When the location for the UK premiere was announced to be London, Liam Gallagher took to Twitter to vent his anger, saying that it should be in Manchester, where Oasis were originally based. See more »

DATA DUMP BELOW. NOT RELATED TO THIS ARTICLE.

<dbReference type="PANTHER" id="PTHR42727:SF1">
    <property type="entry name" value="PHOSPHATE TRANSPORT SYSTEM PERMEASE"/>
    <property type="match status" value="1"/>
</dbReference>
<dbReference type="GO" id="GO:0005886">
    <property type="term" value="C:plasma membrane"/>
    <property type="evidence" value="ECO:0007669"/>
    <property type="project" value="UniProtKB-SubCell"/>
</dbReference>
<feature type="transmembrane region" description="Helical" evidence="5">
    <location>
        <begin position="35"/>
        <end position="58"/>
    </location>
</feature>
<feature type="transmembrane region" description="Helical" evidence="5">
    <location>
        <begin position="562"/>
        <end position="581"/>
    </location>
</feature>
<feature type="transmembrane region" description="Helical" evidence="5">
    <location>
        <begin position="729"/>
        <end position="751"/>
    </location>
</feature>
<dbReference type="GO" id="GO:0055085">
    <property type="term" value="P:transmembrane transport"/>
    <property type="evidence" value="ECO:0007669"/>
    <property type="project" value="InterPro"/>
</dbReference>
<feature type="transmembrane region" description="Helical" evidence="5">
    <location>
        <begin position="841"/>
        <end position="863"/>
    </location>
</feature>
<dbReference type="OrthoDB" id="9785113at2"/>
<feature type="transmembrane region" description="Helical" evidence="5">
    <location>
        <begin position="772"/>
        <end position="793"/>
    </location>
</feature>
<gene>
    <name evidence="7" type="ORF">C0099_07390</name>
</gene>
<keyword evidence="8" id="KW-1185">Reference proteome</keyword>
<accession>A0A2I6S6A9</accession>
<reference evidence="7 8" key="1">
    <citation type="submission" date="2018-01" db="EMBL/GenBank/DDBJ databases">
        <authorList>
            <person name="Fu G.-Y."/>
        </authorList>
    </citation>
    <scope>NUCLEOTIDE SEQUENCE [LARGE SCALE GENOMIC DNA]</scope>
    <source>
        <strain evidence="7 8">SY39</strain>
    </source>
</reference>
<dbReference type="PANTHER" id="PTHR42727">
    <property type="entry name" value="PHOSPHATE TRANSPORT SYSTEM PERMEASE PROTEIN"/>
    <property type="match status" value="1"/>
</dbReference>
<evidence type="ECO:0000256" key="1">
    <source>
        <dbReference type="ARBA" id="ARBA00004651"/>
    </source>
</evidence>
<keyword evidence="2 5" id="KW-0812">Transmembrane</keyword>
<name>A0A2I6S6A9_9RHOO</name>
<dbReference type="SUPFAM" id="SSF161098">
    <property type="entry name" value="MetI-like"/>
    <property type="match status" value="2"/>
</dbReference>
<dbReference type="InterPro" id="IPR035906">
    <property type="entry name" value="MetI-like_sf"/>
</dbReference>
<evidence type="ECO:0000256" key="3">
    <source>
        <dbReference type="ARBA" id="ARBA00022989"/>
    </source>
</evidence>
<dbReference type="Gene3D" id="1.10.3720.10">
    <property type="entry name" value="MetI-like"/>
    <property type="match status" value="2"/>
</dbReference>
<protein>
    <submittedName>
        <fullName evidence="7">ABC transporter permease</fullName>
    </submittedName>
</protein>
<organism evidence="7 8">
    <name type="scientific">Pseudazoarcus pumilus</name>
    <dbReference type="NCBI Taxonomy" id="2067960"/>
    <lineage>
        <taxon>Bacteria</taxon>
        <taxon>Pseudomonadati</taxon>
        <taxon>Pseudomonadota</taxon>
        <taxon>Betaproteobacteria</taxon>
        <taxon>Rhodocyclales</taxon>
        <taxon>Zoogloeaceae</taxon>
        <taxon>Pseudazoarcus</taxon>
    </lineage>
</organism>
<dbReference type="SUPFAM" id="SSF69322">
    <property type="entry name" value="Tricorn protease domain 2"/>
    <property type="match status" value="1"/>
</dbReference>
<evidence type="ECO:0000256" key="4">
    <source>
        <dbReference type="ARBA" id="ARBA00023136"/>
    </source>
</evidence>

Regardless of the subject matter or the music, this is a brilliant documentary, never anything other than subjective. Obviously I'm a fan-boy, loving the first album despite phasing out after the release of the SOME MIGHT SAY single and disliking the 2nd album with growing apathy with each release and the growing super-stardom that followed. The summer of '94 brings great memories, with friends, whirlwind romances, chemical discoveries, and what not, fun coming out me ear-holes, with Definitely Maybe sound tracking it. I'd managed to stave off the tracksuit image....just.....but it all felt real still. I'd grown sceptical of what the band later achieved and audiences that followed them. I guess it was inevitable, and call me a snob, but it was satisfying that last night this doc identified exactly what happened to Oasis, what they became, beyond any media promotion or shallow hipster idolisation. They simply haven't got the creative nous to produce further albums of greatness beyond that exhilarating debut (think the Pistols here also, like). And its for all to see up there on screen, the original bands awareness of themselves beyond the cocaine fuelled hedonism and, of course, the wealth. Of course it carried on as we know and the rest is history, a disappointing history for me, alas. Because Definitely Maybe is a f*cking mega album, end of. And this doc is too. Its not DiG! that the f*cking hipsters all think is great (Its not guys - its a shocking doc, but has great music). Its the real deal whether you like the band or not, an expose of EXACTLY what it must be like for a bunch of scallies from Burnage, with a love for hedonism and rock 'n' roll, who got marketed and became massive beyond their control. Mega! x.
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